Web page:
London (Agencies): A new study has asserted that children drinking milk on a regular basis are, up to 40 per cent, less likely to suffer from bowel cancer.

Researchers at the University of Otago in New Zealand have concluded that drinking nearly 250 ml of milk daily has a strong protective effect against the disease, which kills more than 490,000 people across the world.

The researchers have said that the key to milk's anti-cancer effects appears to lie in daily consumption of it over several years in childhood, reportedly.

Professor Brian Cox, who led the research said, "Our results suggest daily consumption of milk in childhood may reduce bowel cancer incidence, possibly by the action of calcium."

The researchers for their study took into consideration comparison between 562 bowel cancer sufferers aged 30 to 69 with a similar number of healthy volunteers. Each was asked about their health and lifestyle, including the frequency with which they drank free school milk.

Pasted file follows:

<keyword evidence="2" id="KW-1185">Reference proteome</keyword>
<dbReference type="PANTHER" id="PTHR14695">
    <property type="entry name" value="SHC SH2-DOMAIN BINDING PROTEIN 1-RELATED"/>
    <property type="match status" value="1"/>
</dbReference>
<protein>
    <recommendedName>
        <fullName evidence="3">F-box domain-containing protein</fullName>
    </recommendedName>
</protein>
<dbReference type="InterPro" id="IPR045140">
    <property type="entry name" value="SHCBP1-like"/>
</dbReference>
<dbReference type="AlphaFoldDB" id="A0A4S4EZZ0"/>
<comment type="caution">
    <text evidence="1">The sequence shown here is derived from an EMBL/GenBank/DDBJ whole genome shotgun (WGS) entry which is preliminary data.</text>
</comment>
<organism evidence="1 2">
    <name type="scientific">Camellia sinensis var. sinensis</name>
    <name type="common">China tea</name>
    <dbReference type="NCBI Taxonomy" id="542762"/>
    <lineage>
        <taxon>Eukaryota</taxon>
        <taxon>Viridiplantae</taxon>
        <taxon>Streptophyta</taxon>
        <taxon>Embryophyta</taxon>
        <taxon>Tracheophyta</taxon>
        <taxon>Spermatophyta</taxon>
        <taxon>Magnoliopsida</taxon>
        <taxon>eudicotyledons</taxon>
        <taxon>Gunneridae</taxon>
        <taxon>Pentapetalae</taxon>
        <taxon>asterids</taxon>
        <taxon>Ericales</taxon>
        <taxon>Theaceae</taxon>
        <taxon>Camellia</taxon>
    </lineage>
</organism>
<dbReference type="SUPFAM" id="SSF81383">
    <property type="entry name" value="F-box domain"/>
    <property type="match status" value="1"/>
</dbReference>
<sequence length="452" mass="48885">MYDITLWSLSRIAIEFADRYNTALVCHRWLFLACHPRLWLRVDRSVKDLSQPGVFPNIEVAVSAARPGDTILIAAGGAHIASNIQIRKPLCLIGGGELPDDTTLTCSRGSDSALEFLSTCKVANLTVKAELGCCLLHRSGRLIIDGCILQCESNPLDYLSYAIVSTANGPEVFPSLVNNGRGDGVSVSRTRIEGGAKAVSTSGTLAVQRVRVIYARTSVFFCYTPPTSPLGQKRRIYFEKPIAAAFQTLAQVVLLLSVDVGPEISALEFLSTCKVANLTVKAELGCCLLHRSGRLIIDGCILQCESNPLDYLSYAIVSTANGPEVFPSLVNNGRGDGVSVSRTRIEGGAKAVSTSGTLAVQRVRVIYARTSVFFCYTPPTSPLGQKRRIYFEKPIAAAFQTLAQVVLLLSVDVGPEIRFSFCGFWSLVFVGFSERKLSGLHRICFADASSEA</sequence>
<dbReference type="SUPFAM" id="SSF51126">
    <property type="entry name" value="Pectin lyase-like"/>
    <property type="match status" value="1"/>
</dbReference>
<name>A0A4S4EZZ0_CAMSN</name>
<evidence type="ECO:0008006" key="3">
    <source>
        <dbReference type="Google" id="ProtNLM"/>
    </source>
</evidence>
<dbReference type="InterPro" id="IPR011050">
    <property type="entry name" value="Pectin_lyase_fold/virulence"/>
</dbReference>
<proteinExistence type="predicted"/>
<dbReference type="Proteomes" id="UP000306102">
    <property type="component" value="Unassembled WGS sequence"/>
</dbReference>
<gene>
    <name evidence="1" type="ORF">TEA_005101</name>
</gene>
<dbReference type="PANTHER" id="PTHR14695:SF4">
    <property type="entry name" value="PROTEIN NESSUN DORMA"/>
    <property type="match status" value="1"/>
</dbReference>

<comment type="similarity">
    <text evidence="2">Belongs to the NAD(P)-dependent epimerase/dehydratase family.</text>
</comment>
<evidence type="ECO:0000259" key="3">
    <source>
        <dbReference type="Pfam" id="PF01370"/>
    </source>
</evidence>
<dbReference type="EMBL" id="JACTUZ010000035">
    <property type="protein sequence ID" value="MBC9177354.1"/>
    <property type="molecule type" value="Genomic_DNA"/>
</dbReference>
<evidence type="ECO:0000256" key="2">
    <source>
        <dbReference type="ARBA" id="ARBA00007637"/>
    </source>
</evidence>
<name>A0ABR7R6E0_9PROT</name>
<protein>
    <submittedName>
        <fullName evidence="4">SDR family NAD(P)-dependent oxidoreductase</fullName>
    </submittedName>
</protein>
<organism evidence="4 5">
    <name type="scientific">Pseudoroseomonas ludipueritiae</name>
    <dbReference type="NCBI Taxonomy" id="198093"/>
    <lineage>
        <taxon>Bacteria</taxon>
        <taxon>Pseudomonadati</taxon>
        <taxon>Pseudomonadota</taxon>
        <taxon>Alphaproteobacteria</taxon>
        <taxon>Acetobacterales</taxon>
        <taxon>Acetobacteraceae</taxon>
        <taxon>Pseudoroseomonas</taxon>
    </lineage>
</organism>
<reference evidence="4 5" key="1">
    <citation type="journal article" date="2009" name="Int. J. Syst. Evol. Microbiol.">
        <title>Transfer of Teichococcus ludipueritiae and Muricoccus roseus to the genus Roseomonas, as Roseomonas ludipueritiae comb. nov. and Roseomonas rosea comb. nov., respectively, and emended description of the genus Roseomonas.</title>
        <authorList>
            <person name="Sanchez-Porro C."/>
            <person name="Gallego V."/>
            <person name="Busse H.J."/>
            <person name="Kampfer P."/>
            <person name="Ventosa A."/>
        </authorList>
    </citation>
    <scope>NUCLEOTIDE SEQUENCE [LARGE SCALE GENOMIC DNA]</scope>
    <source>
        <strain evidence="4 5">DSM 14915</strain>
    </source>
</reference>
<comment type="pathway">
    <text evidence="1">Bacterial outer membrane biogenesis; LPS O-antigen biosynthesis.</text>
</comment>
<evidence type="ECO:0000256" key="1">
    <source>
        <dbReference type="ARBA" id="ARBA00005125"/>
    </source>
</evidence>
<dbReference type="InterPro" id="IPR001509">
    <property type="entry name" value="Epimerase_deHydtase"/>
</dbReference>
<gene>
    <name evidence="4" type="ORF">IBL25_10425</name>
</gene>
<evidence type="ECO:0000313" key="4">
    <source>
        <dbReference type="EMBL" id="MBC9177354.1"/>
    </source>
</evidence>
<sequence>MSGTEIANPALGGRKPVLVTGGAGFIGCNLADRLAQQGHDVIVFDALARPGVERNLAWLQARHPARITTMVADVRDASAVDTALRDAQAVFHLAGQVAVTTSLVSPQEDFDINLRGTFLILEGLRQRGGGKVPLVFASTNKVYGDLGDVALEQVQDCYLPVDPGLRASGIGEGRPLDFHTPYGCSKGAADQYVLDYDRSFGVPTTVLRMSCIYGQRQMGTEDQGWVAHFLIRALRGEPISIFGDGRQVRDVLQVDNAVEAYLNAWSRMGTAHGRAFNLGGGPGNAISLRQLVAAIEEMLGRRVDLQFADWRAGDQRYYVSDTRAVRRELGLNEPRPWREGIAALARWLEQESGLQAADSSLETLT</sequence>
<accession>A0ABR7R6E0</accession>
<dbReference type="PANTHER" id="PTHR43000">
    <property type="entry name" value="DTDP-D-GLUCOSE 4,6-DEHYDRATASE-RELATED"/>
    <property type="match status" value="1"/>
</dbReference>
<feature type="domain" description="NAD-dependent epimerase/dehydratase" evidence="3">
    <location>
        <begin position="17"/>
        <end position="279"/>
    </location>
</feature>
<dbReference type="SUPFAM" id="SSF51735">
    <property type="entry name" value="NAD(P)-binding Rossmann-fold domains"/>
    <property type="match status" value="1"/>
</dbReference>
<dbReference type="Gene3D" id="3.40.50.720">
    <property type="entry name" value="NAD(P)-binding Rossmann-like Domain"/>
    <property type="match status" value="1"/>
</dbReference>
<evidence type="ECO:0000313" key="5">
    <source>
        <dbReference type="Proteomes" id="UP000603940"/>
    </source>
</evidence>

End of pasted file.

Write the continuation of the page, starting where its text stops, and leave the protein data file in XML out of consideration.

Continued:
They inferred that milk did help, provided that the children drank it daily for at least four years.

After that, it appeared to trim down the risk of disease by almost 20 per cent and after six years the chances of a tumour were slashed by 40 per cent.

It is believed that consuming milk for a long time builds up high levels of calcium in the body, which could guard the bowel against damage or kill cancer cells before the formation of tumour.

However, Professor Cox said that further research may establish that milk could cut the risk of cancer in future generations.

"Our research team is planning further work which could confirm that the provision of milk at school can significantly reduce the risk of cancer in future generations," he said.

But Cancer Research in UK has warned of certain studies which have indicated that a high-dairy diet could actually increase the chance of developing the disease.

A spokeswoman said, "The best ways to reduce bowel cancer risk are to keep a healthy weight, drink less alcohol and be physically active.”

The new study was published in the American Journal of Epidemiology.